A war of words continues between India and Pakistan amid new evidence that a Pakistani militant group masterminded the terrorist attacks in Mumbai (formerly Bombay) last month. And as Pakistan continues to move troops to its eastern border with India, analysts say Pakistan may be too distracted to effectively fight militants at home.
At least one top leader of militant group Lashkar-e-Taiba, or "Army of the Pure," captured in a raid earlier this month in Pakistani-controlled Kashmir, has confessed the group's involvement in the attack as India and the U.S. have alleged, according to a senior Pakistani security official....
Pakistani security officials say a top Lashkar commander, Zarar Shah, has admitted a role in the Mumbai attack during interrogation, according to the security official, who declined to be identified discussing the investigation. "He is singing," the security official said of Mr. Shah. The admission, the official said, is backed up by U.S. intercepts of a phone call between Mr. Shah and one of the attackers at the Taj Mahal Palace & Tower, the site of a 60-hour confrontation with Indian security forces....
[The revelation will increase] pressure on Pakistan to accept that the attacks, which left 171 dead in India, originated within its borders and to prosecute or extradite the suspects. That raises difficult and potentially destabilizing issues for the country's new civilian government, its military and the spy agency, Inter-Services Intelligence -- which is conducting interrogations of militants it once cultivated as partners.
Despite the revelation, "India on Wednesday said Pakistan was in 'denial' over the Mumbai attacks and refusing to acknowledge evidence linking the gunmen who carried out the assault with elements in Pakistan," according to Agence France-Presse (AFP).
[India's Home Minister P. Chidambaram] said the Pakistani father of the sole surviving gunman had confirmed to Pakistan television that his son was involved.
"If that is not evidence then what is?" Chidambaram said.
Pakistan claimed India had moved troops to their shared border Tuesday, days after Pakistan itself shifted soldiers to the frontier, but New Delhi insisted it had done nothing to add to tensions between the nuclear-armed countries....
Most observers say a fourth war between the countries is highly unlikely, not least because few can imagine a scenario where India would benefit from it. Any attack on Pakistan would destabilize the country's new civilian government and strengthen its militant fringe, they say.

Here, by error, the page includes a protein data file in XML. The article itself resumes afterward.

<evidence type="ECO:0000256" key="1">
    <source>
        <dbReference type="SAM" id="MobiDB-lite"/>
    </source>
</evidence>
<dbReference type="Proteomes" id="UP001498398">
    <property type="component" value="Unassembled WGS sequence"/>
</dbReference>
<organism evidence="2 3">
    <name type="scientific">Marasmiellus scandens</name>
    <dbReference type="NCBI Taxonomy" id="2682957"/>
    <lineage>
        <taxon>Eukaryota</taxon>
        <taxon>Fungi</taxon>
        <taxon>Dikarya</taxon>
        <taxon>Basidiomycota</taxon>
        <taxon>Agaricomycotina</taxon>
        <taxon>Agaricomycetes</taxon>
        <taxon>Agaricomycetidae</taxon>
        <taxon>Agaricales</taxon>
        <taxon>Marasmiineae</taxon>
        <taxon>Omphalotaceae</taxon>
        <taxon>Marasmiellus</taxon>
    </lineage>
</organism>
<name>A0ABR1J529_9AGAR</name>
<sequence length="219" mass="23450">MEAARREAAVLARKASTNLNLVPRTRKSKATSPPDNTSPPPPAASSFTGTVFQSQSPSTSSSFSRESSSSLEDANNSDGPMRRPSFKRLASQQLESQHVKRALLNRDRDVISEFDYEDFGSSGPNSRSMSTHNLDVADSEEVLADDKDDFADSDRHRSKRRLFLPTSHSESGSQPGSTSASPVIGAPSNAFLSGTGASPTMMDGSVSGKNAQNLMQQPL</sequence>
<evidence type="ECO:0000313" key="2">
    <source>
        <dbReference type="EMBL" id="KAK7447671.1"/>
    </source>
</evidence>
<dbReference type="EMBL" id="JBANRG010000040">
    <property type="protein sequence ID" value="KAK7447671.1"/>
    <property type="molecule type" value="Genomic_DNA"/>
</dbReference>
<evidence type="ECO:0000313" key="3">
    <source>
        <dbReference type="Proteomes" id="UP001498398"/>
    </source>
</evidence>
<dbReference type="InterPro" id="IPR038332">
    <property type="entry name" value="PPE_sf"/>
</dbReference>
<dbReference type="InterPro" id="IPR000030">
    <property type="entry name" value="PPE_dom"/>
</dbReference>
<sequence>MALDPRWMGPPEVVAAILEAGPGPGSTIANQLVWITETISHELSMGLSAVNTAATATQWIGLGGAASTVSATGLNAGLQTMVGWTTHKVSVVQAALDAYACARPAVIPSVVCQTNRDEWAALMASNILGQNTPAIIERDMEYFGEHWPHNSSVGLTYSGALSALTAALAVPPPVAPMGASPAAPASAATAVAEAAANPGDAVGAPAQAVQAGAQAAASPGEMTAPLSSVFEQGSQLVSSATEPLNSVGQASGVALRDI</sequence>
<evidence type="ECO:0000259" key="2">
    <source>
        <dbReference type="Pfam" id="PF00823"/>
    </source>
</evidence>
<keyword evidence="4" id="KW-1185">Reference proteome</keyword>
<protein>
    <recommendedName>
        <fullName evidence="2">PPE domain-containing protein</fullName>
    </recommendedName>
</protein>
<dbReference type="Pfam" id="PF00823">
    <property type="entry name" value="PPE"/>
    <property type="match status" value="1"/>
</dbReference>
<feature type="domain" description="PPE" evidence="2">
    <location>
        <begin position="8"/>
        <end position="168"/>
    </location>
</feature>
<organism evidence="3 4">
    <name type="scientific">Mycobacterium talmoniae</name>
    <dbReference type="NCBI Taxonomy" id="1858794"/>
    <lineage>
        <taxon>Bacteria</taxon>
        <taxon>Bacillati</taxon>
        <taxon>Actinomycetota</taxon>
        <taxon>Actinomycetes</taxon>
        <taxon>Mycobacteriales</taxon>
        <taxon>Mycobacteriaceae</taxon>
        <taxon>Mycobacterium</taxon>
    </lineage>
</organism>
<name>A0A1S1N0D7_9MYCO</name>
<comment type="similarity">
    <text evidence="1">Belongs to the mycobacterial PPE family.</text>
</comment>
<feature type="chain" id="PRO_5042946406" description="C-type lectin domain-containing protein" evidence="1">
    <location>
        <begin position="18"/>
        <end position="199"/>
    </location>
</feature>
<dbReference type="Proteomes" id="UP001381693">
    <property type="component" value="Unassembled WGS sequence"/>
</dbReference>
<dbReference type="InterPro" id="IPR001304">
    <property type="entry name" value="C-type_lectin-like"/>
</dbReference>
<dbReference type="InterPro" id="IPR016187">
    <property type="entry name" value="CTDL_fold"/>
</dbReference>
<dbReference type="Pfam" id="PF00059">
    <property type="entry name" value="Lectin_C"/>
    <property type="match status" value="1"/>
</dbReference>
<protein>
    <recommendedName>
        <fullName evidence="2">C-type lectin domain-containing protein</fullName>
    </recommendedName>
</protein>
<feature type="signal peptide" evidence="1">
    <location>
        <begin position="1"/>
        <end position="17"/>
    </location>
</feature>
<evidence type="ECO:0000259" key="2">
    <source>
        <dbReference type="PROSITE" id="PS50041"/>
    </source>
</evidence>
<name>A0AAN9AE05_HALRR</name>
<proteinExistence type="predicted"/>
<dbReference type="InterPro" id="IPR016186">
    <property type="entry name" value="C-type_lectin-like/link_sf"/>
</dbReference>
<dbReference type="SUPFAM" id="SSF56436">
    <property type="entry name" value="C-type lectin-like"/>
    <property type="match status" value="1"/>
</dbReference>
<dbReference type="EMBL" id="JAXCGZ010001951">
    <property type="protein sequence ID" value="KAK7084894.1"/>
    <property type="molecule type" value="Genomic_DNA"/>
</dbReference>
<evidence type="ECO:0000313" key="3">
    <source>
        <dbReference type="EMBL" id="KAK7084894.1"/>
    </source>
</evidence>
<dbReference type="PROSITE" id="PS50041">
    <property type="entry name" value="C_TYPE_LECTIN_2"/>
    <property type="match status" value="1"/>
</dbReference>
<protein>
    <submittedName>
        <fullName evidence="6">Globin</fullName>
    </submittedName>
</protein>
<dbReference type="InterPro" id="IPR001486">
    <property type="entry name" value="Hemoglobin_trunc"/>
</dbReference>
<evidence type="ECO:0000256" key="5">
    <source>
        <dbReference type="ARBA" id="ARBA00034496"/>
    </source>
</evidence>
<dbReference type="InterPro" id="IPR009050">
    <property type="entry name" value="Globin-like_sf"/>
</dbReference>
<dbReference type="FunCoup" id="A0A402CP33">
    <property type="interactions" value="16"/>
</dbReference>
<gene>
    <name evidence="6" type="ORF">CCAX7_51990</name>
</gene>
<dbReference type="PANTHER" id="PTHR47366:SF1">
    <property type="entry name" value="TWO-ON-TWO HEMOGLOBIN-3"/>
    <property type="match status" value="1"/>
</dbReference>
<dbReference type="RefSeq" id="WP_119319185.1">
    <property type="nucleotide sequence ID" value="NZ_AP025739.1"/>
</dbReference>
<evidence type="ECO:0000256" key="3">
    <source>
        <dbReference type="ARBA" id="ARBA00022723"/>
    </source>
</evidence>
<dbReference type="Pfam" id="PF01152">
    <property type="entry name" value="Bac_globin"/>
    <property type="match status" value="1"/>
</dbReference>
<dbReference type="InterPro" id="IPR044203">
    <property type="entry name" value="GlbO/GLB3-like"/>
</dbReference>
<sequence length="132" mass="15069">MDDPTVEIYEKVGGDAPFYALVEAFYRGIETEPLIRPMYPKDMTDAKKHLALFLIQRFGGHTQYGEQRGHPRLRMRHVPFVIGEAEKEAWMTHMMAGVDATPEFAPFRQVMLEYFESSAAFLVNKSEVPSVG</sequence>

Last week, "Pakistani intelligence officials said the country was shifting up to 20,000 troops from the Afghan border area – where they are among more than 100,000 fighting al-Qaida and Taliban militants – to the Indian frontier. They spoke on condition of anonymity." The AP reports.
Indian officials denied that their troop movements were in preparation for any sort of attack, calling them normal winter exercises, according to The News, an English-language newspaper in Pakistan.
Indian External Affairs Minister Pranab Mukherjee denied on Tuesday mobilisation of Indian forces on Pakistan border. He was responding to [Pakistani] Foreign Minister Shah Mehmud Qureshi's proposal to India to de-activate forward bases and re-location of army units to peacetime positions to de-escalate tension in the region.
"We have not created any tension.... First there should be escalation from Indian side then the question of de-escalation will come. We have not escalated anything," he said. Mukherjee said the Indian army has made it clear that its military movements were a "normal winter exercise" and there was no question of such mobilization.
Many Pakistanis still view India as their real enemy and are far less concerned about the spread of radical Islam in their midst, while the country's powerful army appears to be more comfortable facing its conventional cross-border adversary to the east than waging a messy counterinsurgency campaign against fellow Muslims and Pakistanis on its own territory....
Even if the recent shift of troops away from the Afghan border and toward India proves largely a symbolic gesture, however, some analysts here say they worry a thinning of military ranks in the northwest could give Islamist forces a chance to become more entrenched in the conservative, impoverished region less than 100 miles from the capital.